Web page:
Three energy saving workshops for businesses announced
Hermon, ME — As Maine businesses continue to struggle with high energy costs driven by oil and natural gas prices, a diverse set of leaders in Maine is calling on businesses to consider investments in energy efficiency. Governor John Baldacci joined NRCM, the Maine Chamber of Commerce and others in announcing three solutions-oriented workshops designed to help businesses and other institutions learn how to start saving energy and money. The workshops start on October 7 in Saco, ME, followed by Lewiston and Bangor later in the month.
“As a state, we spend more than $5 billion on energy annually – and most of those dollars flow straight out of Maine to pay for imported fuels,” Governor Baldacci said. “I have a selfish goal: I want us to do everything that we possibly can to keep energy dollars in our own pockets. I want Maine to have the most energy efficient economy in New England.”
“There’s at least one thing that businesses, government and conservation groups agree on: Maine has thousands of businesses that can benefit from energy efficiency, just like the store we’re at today,” Baldacci said.
Speakers gathered at the Danforth Down Home Supermarket in Hermon, ME, where a $38,000 grant and technical assistance from Efficiency Maine helped store owners Dick and Marley Danforth invest in high-efficiency refrigeration equipment. “It is easy to get frustrated with high energy prices. Here at the store, we decided to pursue some energy efficiency upgrades so we could take a little control of our costs,” said Dick Danforth. “Our new compressor, fans and coolers will cut our energy bills by more than $42,000 a year.”
Brownie Carson, Executive Director of the Natural Resources Council of Maine, noted “Our dependence on fossil fuels is wrecking havoc on our natural ecosystems, our health, our economy, and the treasured natural resources upon which our state depends. NRCM is pleased to be working with these and other organizations to support energy efficiency. We believe energy efficiency can and should be the foundation of our energy strategy because it is the cleanest and cheapest way to meet our energy needs.”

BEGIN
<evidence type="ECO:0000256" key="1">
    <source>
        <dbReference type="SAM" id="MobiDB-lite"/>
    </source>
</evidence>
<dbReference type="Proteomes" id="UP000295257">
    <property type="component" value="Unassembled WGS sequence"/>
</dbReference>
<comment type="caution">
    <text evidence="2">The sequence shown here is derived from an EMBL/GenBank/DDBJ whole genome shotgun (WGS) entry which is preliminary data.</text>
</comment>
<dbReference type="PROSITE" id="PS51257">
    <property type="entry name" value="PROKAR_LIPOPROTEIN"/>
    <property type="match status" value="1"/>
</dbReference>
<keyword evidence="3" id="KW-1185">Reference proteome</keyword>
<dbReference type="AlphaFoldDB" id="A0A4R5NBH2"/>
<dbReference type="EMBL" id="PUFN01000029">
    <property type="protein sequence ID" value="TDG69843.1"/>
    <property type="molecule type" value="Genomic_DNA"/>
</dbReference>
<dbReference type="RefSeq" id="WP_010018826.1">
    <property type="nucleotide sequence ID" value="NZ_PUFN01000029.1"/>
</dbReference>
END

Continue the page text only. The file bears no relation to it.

“It isn’t every day that business and environmental leaders stand together in agreement,” said Dana Connors, President of the Maine State Chamber of Commerce. “But we agree that reducing energy costs with investments in energy efficiency in Maine business—this is a strategy that is good for the environment and good for the economy.”
Despite the attractiveness of energy efficiency options, businesses sometimes face barriers to starting these energy saving projects. One of those barriers is simple awareness of the options, and of the resources available to make a project happen.
“Part of our role at the Chamber is to connect businesses with resources that can help them grow and succeed,” said Connors. “We’re pleased to help present these workshops for businesses and other institutions. Each workshop will feature businesses people. like Mr. Danforth, sharing the lessons from their projects, as well as experts who can introduce energy efficiency opportunities and resources.”
The sessions are entitled “Surviving the Energy Crisis: Practical energy efficiency workshops for businesses and other institutions” and are designed as pragmatic, non-technical forums for owners, managers and other decision-makers in Maine’s businesses and institutions.
Local and regional chambers of commerce, including the Androscoggin County and Bangor Region chambers, are also playing leadership roles in developing and promoting the workshops.
“Energy efficient refrigeration equipment in one store in Hermon will not change Maine’s energy future, but efficient refrigeration, lighting, motors, insulation and more in homes and businesses across the state can transform our energy situation in Maine,” said Carson.
A report this year from University of Southern Maine economist Charlie Colgan found that Maine could save $450 million dollars per year in energy costs from efficiency investments currently identified.
In the last five years, Efficiency Maine has delivered more than one million dollars in cash incentives to lower the cost of energy efficiency equipment for businesses in the greater Bangor area alone. That money was matched by private dollars from the businesses, and those investments are currently saving nearly 10 million kilowatt-hours every year. Across the state, Efficiency Maine created over $50 million in total net savings from the work they did with 500 businesses in 2007. Seventy percent of those were small businesses.
“Investments in efficiency can shift money currently going out of Maine back into our economy to create new jobs,” said Carson. “If you want to look for a green economy opportunity for Maine, here it is.” Economist Charlie Colgan’s report concluded that investing in achievable, cost-effective efficiency opportunities in Maine would create between 1,500 and 2,500 new jobs. Those jobs would range from weatherization and insulation contractors to engineers and technicians.